An earlier paper by Cannell et al (2006) proposed a convincing correlation between Vitamin D supplementation & an increased resistance to seasonal epidemic influenza.
The mortality rate of 25(OH) D replete males with biopsy-confirmed prostate cancer is decreased by up to SIX times over 25(OH) D deficient males with same stage prostate cancer (Tretli, S. et al: 2009).
‘Statin’ drugs deplete the body of Co-enzyme Q10; causing debilitating myositis and myalgia in some patients. 25(OH) D supplementation to levels >125nmol/L reversed these conditions in 92% of patients (Ahmed, W. et al: 2009)
If we totally avoid the sun, our bodies require around 4,000 International Units (IU) i.e. 100 micrograms of Vitamin D per day. Approximately 20-30 minutes of strong sunlight on bare, non-sun screened skin will produce approximately 20,000 IU of 25(H) D – providing a ready reserve of stores. Once these levels are achieved, the skin combines with ultra-violet light to limit Vitamin D production; corrupting excess Cholecalciferol so it cannot be further converted. According to Vieth (1999) there has never been a substantiated case of Vitamin D toxicity from sun exposure alone.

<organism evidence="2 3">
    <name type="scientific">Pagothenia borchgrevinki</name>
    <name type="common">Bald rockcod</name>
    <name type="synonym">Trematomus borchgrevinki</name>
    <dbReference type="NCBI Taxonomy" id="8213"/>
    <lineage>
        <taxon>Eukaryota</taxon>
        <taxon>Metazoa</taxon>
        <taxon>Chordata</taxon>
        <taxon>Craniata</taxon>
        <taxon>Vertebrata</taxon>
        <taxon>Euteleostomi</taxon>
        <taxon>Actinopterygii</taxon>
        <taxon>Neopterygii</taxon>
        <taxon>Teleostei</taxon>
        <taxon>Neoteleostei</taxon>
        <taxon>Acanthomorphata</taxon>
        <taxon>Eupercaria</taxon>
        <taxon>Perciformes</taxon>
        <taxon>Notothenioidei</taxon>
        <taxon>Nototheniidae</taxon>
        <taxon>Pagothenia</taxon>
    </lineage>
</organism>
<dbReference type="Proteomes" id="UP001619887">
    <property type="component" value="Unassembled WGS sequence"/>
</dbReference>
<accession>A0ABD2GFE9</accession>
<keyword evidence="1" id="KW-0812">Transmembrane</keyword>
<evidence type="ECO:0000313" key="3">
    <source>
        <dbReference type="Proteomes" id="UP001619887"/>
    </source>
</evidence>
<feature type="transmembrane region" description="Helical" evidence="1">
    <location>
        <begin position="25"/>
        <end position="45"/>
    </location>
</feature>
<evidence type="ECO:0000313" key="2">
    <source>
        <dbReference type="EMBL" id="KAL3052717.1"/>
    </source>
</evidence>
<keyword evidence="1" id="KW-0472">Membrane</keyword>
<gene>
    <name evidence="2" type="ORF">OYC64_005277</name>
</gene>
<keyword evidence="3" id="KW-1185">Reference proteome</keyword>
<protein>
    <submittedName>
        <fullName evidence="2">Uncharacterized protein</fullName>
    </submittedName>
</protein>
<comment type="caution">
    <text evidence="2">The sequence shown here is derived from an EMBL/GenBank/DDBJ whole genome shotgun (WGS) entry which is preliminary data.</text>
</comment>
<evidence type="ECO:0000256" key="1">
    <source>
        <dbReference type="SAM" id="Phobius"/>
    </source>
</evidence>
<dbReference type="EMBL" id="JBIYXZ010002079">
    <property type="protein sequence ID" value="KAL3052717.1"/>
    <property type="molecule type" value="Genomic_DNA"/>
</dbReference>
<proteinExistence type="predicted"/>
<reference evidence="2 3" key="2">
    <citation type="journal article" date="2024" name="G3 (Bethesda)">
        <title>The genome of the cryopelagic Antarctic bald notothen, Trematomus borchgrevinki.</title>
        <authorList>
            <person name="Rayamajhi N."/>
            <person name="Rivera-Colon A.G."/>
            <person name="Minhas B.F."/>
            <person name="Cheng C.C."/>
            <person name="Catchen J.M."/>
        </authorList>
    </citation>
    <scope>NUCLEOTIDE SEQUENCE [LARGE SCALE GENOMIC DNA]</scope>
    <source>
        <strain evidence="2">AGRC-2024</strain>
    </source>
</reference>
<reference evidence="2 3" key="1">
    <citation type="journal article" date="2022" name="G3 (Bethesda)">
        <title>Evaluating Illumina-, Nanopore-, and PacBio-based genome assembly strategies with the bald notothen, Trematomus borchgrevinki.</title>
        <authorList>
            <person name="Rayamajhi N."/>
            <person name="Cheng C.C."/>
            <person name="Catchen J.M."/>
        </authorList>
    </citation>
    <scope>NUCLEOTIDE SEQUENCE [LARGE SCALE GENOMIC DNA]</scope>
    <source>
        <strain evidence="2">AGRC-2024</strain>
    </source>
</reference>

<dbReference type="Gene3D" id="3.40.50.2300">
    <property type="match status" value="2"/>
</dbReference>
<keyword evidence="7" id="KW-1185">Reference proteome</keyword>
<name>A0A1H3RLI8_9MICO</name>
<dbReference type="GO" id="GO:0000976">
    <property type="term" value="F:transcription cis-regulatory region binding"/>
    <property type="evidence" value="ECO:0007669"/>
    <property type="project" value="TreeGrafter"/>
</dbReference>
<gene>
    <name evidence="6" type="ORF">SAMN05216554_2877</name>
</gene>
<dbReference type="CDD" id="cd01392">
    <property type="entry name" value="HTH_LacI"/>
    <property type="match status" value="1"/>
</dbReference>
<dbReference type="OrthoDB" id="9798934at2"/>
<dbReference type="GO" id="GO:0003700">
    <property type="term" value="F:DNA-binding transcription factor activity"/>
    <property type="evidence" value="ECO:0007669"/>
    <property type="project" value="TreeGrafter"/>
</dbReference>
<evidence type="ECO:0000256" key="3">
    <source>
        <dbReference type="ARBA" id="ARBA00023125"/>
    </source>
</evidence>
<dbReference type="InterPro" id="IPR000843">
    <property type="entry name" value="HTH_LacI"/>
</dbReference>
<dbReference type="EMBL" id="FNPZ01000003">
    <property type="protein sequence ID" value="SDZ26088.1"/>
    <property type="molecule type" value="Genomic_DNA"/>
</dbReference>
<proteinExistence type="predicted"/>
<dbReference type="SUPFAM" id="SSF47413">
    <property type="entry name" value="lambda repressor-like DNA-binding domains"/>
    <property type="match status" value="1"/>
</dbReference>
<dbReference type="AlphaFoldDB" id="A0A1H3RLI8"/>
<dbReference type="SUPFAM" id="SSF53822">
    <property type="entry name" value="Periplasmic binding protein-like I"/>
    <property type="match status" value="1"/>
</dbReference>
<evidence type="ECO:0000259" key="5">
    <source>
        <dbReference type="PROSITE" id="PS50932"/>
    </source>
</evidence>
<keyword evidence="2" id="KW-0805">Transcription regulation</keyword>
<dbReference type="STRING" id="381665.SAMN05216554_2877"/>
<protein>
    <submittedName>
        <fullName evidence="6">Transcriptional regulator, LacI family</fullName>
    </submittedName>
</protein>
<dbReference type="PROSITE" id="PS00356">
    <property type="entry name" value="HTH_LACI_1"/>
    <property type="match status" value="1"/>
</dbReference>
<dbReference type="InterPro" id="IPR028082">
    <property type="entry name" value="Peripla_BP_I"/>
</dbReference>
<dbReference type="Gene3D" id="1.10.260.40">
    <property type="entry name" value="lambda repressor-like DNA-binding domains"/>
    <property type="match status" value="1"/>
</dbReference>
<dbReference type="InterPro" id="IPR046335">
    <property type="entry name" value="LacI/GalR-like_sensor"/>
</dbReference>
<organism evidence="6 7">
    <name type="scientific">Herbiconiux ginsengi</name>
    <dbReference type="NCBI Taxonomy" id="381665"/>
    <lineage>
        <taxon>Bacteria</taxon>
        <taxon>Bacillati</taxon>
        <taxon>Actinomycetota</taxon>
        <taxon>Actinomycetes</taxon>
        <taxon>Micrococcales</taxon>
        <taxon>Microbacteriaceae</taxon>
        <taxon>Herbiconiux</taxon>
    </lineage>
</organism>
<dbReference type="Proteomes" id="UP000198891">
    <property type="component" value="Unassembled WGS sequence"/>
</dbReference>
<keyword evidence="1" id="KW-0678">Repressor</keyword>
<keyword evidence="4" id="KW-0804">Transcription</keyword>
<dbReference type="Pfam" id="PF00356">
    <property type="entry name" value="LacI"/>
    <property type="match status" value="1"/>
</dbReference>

- Genetic tendency to be low in Vitamin D or the body may synthesise/convert it more slowly.
- Gut/Biliary dysfunction resulting in fat malabsorption (termed Steatorrea)
- Oral 25(OH) D supplements are best absorbed in the presence of a fatty-acid protein meal, and so are generally poorly absorbed by practicing Vegans or Vegetarians. These individuals require regular sun exposure or Vitamin D injections to prevent deficiency.
- Darker skinned people such as full-blood Aborigines, Pacific Islanders,
- Sub-Continent* or African immigrants need five to ten times longer exposure to synthesise the same amounts of Vitamin D that a fair skinned person would produce in 20-30 minutes. Because of this, dark-skinned folk are at greater risk of Vitamin D deficiency when removed from their traditional environment.